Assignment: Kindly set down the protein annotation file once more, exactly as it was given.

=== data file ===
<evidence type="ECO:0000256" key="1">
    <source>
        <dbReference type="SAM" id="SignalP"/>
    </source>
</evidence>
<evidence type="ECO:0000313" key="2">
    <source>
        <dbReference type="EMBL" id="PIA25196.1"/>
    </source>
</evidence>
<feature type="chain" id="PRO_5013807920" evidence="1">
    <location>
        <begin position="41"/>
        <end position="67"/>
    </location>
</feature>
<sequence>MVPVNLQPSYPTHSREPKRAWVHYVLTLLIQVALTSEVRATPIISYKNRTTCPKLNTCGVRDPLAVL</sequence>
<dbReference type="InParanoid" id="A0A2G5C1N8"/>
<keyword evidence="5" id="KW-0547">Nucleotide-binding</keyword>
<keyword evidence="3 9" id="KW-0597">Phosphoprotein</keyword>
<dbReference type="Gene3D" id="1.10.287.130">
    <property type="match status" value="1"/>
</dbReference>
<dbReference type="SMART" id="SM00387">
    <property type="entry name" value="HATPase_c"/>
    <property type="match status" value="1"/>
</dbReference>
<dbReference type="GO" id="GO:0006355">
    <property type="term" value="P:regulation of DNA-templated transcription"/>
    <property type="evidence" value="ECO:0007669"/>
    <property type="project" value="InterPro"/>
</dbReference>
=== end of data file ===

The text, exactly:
<evidence type="ECO:0000256" key="1">
    <source>
        <dbReference type="SAM" id="SignalP"/>
    </source>
</evidence>
<evidence type="ECO:0000313" key="2">
    <source>
        <dbReference type="EMBL" id="PIA25196.1"/>
    </source>
</evidence>
<feature type="chain" id="PRO_5013807920" evidence="1">
    <location>
        <begin position="41"/>
        <end position="67"/>
    </location>
</feature>
<sequence>MVPVNLQPSYPTHSREPKRAWVHYVLTLLIQVALTSEVRATPIISYKNRTTCPKLNTCGVRDPLAVL</sequence>
<dbReference type="InParanoid" id="A0A2G5C1N8"/>
<keyword evidence="5" id="KW-0547">Nucleotide-binding</keyword>
<keyword evidence="3 9" id="KW-0597">Phosphoprotein</keyword>
<dbReference type="Gene3D" id="1.10.287.130">
    <property type="match status" value="1"/>
</dbReference>
<dbReference type="SMART" id="SM00387">
    <property type="entry name" value="HATPase_c"/>
    <property type="match status" value="1"/>
</dbReference>
<dbReference type="GO" id="GO:0006355">
    <property type="term" value="P:regulation of DNA-templated transcription"/>
    <property type="evidence" value="ECO:0007669"/>
    <property type="project" value="InterPro"/>
</dbReference>